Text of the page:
There are many reasons why a child or young person may feel that they are no longer safe in their home country – war, oppression and civil unrest can create situations in which many children may fear for their lives.
Many have experienced significant trauma which forced them to flee from their home, including living through war; imprisonment and in some cases torture; being the victims of physical and/or sexual violence. Some may have seen adults they loved murdered, beaten, tortured or raped; others may have had members of their family ‘disappear’ with no warning or explanation.
Unaccompanied children who arrive in the UK usually go into the care of their nearest public authority and will often live with approved foster carers when there is no suitable family member or guardian to care for them.
Leeds City Council have braved up and taken on the task to home some 50 vulnerable unaccompanied asylum seeking children (UASC), many of whom come from a variety of countries, ethnicities, religions and ages.
The council is urgently seeking foster placements, supported lodgings, rent a room placements or in supported semi-independent living placements.
The largest number of unaccompanied children, at the moment, come from Albania, followed by Eritrea and Afghanistan. Syria is in fourth place, with numbers increasing fast.
Leeds couple Imtiaz and Jabeen Khan, who have recently taken on a 15-year-old asylum seeking girl, are encouraging Asian families to consider offering a safe, loving home to UASC.
The couple married for 29-years, has three children of their own and state they believe it’s made them more grounded and compassionate young people as they’ve learnt first-hand how unfortunate and tragic some children’s lives can be.
They became foster carers 15 years ago after Imtiaz’s wife suggested they should look at offering their home to vulnerable children.
“The first child that we undertook the responsibility to look after was a non-Asian 11-year-old-girl in 2003. The child was suffering from neglect and had a mother who was a prostitute from a home with a history of domestic violence,” says Imtiaz.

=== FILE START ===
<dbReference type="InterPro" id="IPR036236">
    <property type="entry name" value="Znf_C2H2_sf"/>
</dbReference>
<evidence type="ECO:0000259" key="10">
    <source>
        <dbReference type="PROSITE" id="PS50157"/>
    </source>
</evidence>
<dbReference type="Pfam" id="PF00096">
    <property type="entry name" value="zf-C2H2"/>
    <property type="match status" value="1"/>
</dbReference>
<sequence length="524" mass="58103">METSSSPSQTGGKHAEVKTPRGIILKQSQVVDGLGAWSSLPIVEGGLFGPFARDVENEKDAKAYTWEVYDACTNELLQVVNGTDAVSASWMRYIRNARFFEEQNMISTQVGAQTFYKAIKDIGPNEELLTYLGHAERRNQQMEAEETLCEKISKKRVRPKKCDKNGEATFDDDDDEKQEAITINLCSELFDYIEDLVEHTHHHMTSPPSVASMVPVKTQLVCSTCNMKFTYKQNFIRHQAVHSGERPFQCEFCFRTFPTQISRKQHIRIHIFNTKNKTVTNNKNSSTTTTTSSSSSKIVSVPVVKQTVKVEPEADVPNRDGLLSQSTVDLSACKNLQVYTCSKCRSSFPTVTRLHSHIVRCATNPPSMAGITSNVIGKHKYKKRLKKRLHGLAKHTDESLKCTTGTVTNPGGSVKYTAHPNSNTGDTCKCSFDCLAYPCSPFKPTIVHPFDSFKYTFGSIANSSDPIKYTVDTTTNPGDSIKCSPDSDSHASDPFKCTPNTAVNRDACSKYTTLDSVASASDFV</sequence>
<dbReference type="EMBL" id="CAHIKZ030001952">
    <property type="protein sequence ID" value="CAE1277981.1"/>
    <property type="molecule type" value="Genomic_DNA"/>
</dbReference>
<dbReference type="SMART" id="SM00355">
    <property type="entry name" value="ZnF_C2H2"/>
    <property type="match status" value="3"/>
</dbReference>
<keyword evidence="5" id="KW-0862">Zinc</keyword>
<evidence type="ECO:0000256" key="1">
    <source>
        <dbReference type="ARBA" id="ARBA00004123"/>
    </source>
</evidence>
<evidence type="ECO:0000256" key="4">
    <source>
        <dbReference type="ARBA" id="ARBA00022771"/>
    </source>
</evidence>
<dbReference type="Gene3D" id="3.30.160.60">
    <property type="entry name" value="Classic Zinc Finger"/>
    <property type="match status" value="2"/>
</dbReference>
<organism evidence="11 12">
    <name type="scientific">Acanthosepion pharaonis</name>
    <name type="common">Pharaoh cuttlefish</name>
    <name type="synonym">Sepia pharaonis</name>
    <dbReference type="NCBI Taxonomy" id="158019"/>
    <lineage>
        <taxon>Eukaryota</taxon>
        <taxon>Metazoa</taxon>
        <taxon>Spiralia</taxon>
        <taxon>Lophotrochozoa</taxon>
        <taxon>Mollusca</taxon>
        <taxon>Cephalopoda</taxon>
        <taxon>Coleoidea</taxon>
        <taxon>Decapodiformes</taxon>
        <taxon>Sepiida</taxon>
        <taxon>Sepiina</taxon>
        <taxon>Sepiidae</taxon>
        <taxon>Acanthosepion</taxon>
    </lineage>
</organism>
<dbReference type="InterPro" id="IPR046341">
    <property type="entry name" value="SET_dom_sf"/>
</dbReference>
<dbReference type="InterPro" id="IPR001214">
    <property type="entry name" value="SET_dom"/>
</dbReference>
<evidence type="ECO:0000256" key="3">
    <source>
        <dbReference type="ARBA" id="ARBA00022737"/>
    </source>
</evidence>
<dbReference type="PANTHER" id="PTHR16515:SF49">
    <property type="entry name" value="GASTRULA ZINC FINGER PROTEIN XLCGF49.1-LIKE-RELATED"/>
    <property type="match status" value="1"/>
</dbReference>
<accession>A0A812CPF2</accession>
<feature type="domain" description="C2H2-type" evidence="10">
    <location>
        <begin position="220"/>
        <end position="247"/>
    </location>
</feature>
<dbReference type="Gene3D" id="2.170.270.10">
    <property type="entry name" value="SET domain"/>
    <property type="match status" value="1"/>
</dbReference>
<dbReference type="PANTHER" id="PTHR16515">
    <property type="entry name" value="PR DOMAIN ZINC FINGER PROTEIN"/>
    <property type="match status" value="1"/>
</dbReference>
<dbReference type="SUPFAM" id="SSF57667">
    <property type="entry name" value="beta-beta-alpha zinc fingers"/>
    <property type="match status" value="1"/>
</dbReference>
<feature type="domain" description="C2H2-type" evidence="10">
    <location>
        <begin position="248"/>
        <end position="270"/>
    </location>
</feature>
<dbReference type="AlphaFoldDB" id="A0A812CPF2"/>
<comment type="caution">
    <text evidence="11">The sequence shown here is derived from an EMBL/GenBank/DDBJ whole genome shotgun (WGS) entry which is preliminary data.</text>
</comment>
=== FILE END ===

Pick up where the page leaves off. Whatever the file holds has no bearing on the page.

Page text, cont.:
“Since then we have looked after 14 children who had varying reasons for being vulnerable and needed safety and security with people who could care for them in a manner they needed and wanted.”
Talking about providing a temporary home to asylum seeking children, Imtiaz adds: “Some children seeking asylum, have made dangerous journeys from their own war-ravaged countries desperately seeking safety.
“These children have a language barrier to overcome, some have health issues that need to be addressed immediately and do not have any family or friends for support.
“Looking after these children and able to give some help in a positive way is very rewarding in itself and see those children making progress in their lives is even better.
“I would recommend fostering to people who have the space in their home and feel they want to help children who need help and be the positive influence in these children’s lives. It is not always an easy task but it is an extremely rewarding one knowing you can make a difference in helping a child overcome what ever trauma that happened in their lives.”
Leeds City Council, amongst many others, has agreed to home vulnerable, unaccompanied asylum seeking children. There are many different types of fostering however and one may suit your lifestyle. For more information visit www.foster4leeds.co.uk or you can attend the monthly drop-in events around the city where more questions can be answered, or you can call on 0113 378 3538.
Fostering is when children aged 0-18 years old aren’t able to come with their birth families and are placed in a safe and loving home.
They currently support hundreds of fostering families and are always looking for more. The council matches foster carers with children who are in need, and provide guidance throughout the entire process, from application to placement of a child.
Fostering is not easy and there will be challenges but we’ll provide fantastic training and support groups so you’ll be fully prepared.
In return you’ll receive a fee and allowance for every child placed with you plus expenses. Assessments last 3-6 months.
Supported lodging providers normally care for young people aged 16. Supported lodgings is a less intensive commitment and you only have to offer young people independence training of up to 15 hours per week.
Assessments for this route normally take 5 months and are far less detailed than fostering assessments would be. You would be paid allowances and expenses and are provided with all the training needed to support a young person along with support groups and your own social work assistant for advice.
Rent a Room
Rent a room providers are people and families who offer a spare bedroom and access to meals for unaccompanied asylum seeker children. They are not expected to provide independence training or dedicate specific time with the young person (although encouraged if able to). These placements would only be offered to unaccompanied asylum seeker children aged 16 plus and are judged to be mostly independent.
Assessments last between 2-3 months and in addition to support accessible through groups and a social work assistant you will be provided with allowances and expenses.